Romania reaches agreement with IMF over 2015 deficit of 1.83% of GDP

By bne IntelliNews December 9, 2014

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Romania and the International Monetary Fund (IMF) reached an agreement over the 2015 budget planning, Prime Minister Victor Ponta announced on December 9.

The cash deficit will be 1.83% of GDP, while the gap will measure 1.2% of GDP under the European System of Accounts (ESA, accrual basis). The cash deficit is formed by the 1.4% of GDP in the Medium Term Objective (MTO) under the Fiscal Compact, plus 0.4% of GDP for co-financing of EU-funded projects, Ponta explained. A supplementary 0.3pp increase in the budget deficit, to 2.1% of GDP, depends on approval from the European Council that will be attended later this month by President Traian Basescu. The 0.3% of GDP would be allocated to supplementary defence spending.

For 2014, Romania is targeting a deficit of 2.2% of GDP under both cash and ESA terms. However, the budget execution of this remains unclear, and PM Ponta hinted recently that the cash gap might be only 1.5% of GDP despite some payments made in advance, for example to school teachers. The budget was in surplus at the end of October, mainly due to subdued capital expenditures and a weak absorption rate of EU funds, hence the low co-financing of EU-funded projects.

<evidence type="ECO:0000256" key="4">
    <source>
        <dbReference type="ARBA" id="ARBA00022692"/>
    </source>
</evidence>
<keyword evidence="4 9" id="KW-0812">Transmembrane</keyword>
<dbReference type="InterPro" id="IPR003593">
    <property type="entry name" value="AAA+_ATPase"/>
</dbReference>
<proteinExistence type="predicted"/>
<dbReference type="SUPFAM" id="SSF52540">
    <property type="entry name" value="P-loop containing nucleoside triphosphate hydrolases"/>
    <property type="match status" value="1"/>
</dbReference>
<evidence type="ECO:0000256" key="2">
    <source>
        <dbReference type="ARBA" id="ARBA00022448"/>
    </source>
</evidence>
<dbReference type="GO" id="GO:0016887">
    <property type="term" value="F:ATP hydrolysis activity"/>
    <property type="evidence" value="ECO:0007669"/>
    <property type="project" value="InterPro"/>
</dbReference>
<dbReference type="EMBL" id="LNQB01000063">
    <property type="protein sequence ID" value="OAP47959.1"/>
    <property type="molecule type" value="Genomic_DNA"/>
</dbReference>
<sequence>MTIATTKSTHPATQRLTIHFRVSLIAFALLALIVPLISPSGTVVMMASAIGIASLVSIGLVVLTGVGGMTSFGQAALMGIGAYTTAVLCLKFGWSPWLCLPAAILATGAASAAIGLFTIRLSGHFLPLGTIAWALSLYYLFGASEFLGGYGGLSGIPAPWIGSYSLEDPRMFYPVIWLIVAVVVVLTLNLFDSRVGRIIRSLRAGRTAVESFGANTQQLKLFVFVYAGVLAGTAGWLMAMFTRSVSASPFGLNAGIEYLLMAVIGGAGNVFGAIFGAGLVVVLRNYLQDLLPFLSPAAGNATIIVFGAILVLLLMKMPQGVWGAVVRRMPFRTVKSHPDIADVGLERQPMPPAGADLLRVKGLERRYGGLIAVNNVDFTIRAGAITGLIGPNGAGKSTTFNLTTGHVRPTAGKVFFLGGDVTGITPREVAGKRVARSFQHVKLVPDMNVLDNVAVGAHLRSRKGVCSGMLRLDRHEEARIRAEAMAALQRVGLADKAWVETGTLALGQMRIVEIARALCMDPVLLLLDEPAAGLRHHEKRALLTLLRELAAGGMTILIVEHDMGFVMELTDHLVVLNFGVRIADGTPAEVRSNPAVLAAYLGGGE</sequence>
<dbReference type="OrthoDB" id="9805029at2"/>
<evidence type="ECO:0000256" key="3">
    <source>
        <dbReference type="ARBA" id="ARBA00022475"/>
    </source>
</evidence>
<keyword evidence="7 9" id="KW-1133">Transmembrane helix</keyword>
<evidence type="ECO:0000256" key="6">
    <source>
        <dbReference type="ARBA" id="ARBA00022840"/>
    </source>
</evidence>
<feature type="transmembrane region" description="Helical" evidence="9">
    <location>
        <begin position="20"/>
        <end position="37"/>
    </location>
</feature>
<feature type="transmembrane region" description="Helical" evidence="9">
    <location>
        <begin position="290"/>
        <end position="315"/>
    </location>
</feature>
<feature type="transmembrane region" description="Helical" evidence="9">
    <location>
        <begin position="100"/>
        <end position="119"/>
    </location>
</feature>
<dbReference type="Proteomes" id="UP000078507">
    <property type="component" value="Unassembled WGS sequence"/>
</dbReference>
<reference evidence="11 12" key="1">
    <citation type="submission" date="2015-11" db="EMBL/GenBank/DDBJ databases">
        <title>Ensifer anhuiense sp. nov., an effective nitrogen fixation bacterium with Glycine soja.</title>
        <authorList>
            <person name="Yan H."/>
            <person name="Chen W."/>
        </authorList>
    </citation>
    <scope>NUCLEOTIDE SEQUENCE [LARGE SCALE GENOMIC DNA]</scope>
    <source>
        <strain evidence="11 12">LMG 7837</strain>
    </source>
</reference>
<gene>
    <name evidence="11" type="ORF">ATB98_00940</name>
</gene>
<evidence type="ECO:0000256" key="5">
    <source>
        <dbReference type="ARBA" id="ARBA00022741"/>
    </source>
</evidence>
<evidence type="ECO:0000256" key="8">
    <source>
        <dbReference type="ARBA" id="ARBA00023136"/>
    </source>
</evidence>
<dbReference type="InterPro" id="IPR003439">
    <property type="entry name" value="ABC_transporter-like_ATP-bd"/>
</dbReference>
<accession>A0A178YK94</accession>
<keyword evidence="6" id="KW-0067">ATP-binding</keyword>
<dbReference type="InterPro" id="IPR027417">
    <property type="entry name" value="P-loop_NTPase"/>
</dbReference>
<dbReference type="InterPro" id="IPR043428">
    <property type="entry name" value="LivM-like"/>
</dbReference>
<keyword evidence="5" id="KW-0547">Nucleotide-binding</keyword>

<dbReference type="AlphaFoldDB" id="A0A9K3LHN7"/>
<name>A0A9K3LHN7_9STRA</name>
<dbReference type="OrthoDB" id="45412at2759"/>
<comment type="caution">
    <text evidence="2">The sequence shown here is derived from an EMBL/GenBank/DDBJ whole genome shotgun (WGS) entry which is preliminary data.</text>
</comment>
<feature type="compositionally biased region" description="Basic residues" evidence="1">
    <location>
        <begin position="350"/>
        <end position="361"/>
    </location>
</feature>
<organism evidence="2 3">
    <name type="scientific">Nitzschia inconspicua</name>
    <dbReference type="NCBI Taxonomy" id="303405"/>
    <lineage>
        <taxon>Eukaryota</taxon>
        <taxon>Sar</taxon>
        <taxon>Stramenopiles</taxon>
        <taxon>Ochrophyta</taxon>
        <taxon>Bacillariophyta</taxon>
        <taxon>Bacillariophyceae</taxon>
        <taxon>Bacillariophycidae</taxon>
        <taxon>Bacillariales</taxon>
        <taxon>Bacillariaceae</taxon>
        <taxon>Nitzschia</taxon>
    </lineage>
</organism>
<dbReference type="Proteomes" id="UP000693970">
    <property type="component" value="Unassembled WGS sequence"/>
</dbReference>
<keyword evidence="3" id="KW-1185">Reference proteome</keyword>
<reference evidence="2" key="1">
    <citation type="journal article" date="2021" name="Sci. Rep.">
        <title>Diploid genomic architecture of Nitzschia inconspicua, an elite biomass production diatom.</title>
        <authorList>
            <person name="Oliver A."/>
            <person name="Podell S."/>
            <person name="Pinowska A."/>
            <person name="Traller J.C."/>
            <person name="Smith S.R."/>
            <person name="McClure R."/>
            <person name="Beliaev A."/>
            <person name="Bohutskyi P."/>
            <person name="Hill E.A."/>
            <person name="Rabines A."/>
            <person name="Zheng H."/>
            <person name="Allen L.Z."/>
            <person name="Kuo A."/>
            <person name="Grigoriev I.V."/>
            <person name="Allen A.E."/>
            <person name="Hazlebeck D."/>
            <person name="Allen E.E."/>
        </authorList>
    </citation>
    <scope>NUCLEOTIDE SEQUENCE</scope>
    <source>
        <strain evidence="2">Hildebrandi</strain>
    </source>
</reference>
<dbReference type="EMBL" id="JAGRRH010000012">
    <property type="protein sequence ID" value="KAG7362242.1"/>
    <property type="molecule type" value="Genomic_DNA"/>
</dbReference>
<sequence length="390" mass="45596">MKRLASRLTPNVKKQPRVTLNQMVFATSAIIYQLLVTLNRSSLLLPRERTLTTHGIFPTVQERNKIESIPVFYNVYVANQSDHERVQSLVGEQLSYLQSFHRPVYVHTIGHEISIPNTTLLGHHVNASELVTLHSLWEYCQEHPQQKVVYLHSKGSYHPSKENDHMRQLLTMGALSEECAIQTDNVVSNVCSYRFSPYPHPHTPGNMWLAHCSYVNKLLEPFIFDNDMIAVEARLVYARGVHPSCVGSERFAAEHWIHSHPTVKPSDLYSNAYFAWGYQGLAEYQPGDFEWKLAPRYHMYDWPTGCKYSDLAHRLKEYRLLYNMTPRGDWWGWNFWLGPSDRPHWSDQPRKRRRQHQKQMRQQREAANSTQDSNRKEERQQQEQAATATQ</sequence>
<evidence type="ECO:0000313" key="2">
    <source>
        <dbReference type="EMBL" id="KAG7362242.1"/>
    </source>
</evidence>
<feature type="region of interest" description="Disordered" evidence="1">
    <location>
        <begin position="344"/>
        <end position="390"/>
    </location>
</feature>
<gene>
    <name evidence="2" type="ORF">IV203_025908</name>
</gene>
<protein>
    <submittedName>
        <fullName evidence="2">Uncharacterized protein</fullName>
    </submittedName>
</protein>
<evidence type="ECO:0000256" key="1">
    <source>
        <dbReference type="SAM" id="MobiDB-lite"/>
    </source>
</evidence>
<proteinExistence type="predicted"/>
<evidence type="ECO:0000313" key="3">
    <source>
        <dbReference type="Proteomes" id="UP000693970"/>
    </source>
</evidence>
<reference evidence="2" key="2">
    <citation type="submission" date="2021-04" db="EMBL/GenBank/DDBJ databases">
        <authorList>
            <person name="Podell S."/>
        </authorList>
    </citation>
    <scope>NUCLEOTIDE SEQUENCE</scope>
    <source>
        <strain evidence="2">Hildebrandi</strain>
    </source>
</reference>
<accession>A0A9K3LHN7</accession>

The 0.4% of GDP supplementary deficit, agreed by the IMF to be used for the co-financing of EU-funded projects, stands for the money that was not spent during 2014 for such purposes. The money was thus shifted from the 2014 budget to next year’s budget, with a neutral impact on the combined 2014-2015 cash budget. This however puts supplementary pressures on the administrative bodies that manage funds from the EU budget. The absorption of EU funds should accelerate significantly in 2015 at record rates, particularly as the funds made available under 2014-2020 EU financial framework will become available.

Subdued investments this year allowed the government to make payments in advance to school teachers and to pay its arrears to companies. The dues to school teachers were generated by court trials in 2011, when the teachers were given certain financial rights previously cut by the government. The government will pay in 2015 all the money still owed to teachers, meaning that the discrepancy between ESA and cash measurement of the deficit should narrow close to zero starting 2016.

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